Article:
17. 17. Scroby Sands – Supply Chain Analysis Final Report is also envisaged that such a system will be complementary to work being developed to better identify skills sets against the capabilities of the industry. July 2005 17 Douglas-Westwood Limited & ODE Ltd
  18. 18. Scroby Sands – Supply Chain Analysis Final Report July 2005 18 Douglas-Westwood Limited & ODE Ltd
  19. 19. Scroby Sands – Supply Chain Analysis Final Report 3 MARKET TRENDS 3.1 World Offshore Wind 2000-2009 3.1.1 Development History The first offshore wind turbines were installed at Vindeby off the Danish island of Lolland in 1991. The first ten years of the industry saw small projects being built in very shallow water near-shore locations. These wind farms, in most cases, used onshore turbine models with slight adaptations. These ‘demonstration’ projects have paved the way for the more recent projects that are of a much larger size. There are currently 19 operational offshore wind farms in the world. The 327 installed turbines in these projects provide a total of 617 MW. At the present time, Denmark is the world leader in installed capacity with 426 MW, but the UK is making fast progress and now has 124 MW operational with a further 180 MW to be online before the end of 2005 from the 90 MW Kentish Flats and Barrow offshore wind farms currently under construction. Europe’s onshore wind industry experience and supply chain coupled with excellent natural resource and supportive government policies make the region the clear leader offshore. Recent activity in South East Asia marked the first offshore wind development outside Europe, with North America expected to install its first offshore turbines this period. The largest installed offshore wind farm is the 165.6 MW Nysted development off Denmark which was completed in 2003. It has 72 2.3 MW Bonus (now Siemens Wind Power) turbines installed 9 km offshore in an average water depth of 8 metres. To date, the greatest water depth that a project has been installed in is 18 metres (Samsø, Denmark). Just as today’s projects dwarf those built ten years previously, within another decade projects will be installed that are many times greater in size than today’s offshore wind farms and that will be built in substantially deeper locations, further offshore. 3.1.2 Future Activity 3500 Belgium Canada China 3000 Denmark Finland France Germany 2500 Ireland Japan Netherlands Capacity MW Spain 2000 Sweden UK USA 1500 1000 500 0 2000 2001 2002 2003 2004 2005 2006 2007 2008 2009 July 2005 19 Douglas-Westwood Limited & ODE Ltd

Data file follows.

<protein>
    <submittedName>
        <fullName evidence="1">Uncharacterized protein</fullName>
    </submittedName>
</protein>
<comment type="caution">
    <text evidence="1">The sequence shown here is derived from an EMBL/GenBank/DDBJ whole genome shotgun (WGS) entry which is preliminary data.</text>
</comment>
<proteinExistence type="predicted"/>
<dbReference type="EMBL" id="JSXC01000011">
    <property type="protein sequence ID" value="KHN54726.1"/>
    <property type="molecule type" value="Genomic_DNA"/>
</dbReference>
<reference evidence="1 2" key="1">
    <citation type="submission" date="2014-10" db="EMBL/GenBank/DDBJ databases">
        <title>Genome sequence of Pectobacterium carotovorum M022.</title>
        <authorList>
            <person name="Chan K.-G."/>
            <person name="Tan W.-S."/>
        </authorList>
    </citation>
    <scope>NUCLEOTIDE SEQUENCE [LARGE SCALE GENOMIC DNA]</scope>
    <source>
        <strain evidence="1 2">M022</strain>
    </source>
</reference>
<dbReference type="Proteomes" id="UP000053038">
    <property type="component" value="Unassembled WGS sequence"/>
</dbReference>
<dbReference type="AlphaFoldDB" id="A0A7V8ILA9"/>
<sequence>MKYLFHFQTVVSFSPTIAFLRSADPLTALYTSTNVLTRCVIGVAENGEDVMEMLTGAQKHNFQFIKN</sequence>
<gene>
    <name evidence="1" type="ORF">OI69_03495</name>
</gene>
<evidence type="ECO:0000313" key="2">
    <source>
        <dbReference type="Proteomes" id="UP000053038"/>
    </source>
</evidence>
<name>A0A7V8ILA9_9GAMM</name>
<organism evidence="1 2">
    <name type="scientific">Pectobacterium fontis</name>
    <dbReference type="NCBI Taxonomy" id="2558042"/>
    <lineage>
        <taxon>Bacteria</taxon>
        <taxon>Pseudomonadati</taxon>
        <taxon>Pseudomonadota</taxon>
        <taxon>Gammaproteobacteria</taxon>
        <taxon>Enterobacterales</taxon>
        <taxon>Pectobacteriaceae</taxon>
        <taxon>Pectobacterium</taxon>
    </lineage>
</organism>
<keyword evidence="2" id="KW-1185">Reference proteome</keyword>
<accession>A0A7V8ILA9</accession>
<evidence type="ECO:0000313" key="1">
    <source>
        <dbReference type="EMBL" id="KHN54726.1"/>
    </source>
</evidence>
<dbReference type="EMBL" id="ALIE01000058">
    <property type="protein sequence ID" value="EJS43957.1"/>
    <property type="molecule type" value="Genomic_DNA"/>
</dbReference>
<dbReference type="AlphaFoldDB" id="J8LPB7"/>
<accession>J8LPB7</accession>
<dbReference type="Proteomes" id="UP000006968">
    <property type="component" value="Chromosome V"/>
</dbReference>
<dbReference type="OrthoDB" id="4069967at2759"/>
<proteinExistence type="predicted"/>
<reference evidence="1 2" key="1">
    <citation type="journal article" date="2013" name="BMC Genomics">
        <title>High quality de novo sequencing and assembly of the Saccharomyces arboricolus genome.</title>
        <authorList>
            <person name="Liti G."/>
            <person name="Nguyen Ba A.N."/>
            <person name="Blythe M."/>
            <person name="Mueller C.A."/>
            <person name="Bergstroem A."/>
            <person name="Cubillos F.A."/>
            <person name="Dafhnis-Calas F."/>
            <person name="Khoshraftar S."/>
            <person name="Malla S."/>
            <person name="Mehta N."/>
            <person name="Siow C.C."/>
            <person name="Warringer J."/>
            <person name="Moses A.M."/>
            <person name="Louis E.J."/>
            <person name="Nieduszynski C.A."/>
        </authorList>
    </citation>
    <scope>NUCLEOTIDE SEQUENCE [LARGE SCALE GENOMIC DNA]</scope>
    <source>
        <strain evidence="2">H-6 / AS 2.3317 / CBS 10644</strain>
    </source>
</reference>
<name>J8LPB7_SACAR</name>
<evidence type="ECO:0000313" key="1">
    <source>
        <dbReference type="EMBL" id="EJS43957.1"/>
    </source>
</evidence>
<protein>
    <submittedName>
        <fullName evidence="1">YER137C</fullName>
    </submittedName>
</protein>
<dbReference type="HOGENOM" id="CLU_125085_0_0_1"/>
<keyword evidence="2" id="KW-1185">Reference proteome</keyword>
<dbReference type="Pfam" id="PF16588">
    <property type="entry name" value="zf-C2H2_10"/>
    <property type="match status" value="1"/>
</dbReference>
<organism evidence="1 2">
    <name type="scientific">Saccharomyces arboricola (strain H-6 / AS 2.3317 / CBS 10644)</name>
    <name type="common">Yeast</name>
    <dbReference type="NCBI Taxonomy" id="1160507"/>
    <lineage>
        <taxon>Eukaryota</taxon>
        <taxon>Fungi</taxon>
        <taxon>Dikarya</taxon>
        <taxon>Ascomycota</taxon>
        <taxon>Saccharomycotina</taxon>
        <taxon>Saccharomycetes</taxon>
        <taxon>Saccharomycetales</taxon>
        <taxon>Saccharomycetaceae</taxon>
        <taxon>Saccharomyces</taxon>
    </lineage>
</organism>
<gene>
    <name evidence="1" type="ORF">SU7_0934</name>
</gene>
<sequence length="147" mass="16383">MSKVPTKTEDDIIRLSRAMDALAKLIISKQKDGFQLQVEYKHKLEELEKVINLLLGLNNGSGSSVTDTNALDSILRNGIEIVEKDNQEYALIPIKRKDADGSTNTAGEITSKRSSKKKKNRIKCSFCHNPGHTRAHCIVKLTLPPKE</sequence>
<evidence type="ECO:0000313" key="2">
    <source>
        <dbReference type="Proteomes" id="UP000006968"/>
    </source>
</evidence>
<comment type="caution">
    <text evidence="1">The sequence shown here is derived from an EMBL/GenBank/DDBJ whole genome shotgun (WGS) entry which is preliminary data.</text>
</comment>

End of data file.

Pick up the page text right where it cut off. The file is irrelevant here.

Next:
20. 20. Scroby Sands – Supply Chain Analysis Final Report Figure 3-1: World Offshore Wind Capacity 2000-2009 (MW) Table 3-1: World Offshore Wind Capacity 2000-2009 (MW) Country 2000 2001 2002 2003 2004 2005 2006 2007 2008 2009 2005-2009 Belgium 42 145 130 316 Canada 4 700 704 China 50 100 150 Denmark 40 163 213 200 200 400 Finland 5 104 109 France 29 29 Germany 4.5 4.5 198 384 438 771 1,797 Ireland 25 167 190 356 Japan 1.2 0 Netherlands 99 120 219 Spain 250 250 Sweden 21 125 142 18 285 UK 4 0 0 60 60 180 270 424 668 1655 3,197 USA 468 140 2 610 Grand Total 4 61 163 299 66 184.5 738 1,934 2,397 3,168 8,421 A total of 8.4 GW of offshore wind capacity is forecast for installation over the period to 2009. Progress was slow in 2004, with many delays pushing back installation schedules for projects off the UK, Belgium and the Netherlands. With only 66 MW coming online, it was the quietest year since 2001. 2004, however, did see Germany’s first installation and interestingly the first offshore wind turbines being installed outside Europe. In 2005, installations increase with 180 MW forecast for completion. This will all be off the UK where two 90 MW projects are scheduled for commissioning before the year’s end. The rate of installations is forecast to increase dramatically from there on, with 738 MW expected to be commissioned in 2006. The first commercial German wind farm is expected to be brought online in 2006 as will the first Belgian, Swedish and Dutch projects. This growth is continued into 2007 when 1.9 GW is forecast. The UK, Germany and Belgium will all build on their progress in 2006. The first US project, Cape Wind, is scheduled for a 2007 completion, although the ongoing planning and political disputes has made this project one of the most unpredictable at present. Sufficient progress was, however, made through 2004 for us to include the project in the 2007 season. The first Chinese project will also be commissioned in 2007. The leading players will see increasingly higher amounts of capacity installed to the end of the period, with the UK and Germany building dominating positions in the industry. 2008 is significant because it marks Denmark’s re-entry to the market it once led so strongly. The 200 MW Horns Rev II wind farm will be built in 2008 and the Nysted II project will follow in 2009. The last two years of the period sees countries such as Finland and Spain entering with their first major developments. The UK is forecast to have one third of all capacity installed over the next five years, illustrating the steady progress made by UK projects. Here, few projects have been cancelled, and the route to construction is more clear-cut than in other countries where a joined-up approach is lacking from the authorities. Germany has a 21% share of installations, less than was expected just one year ago. Slow progress on the necessary cable permits is one factor that is holding back projects from construction. There is no doubting the importance of the German market, but it is taking much longer to reach fruition than previously thought. The installation of the 4.5 MW Enercon turbine in 2004 is a promising signal. A second 4.5 MW turbine is expected online in the summer of 2005. Denmark currently has 69% of all installed offshore wind capacity so it is disappointing that it has only 5% of the 2005-2009 capacity in prospect. Regionally, North America has a total of 16% of the market and this comes from relatively few projects. In comparison to the large European market (82% of all capacity) this is small, but it is a significant share and one that will be built upon in the future as the market grows in response to the successes seen both in Europe and the early projects off the USA. July 2005 20 Douglas-Westwood Limited & ODE Ltd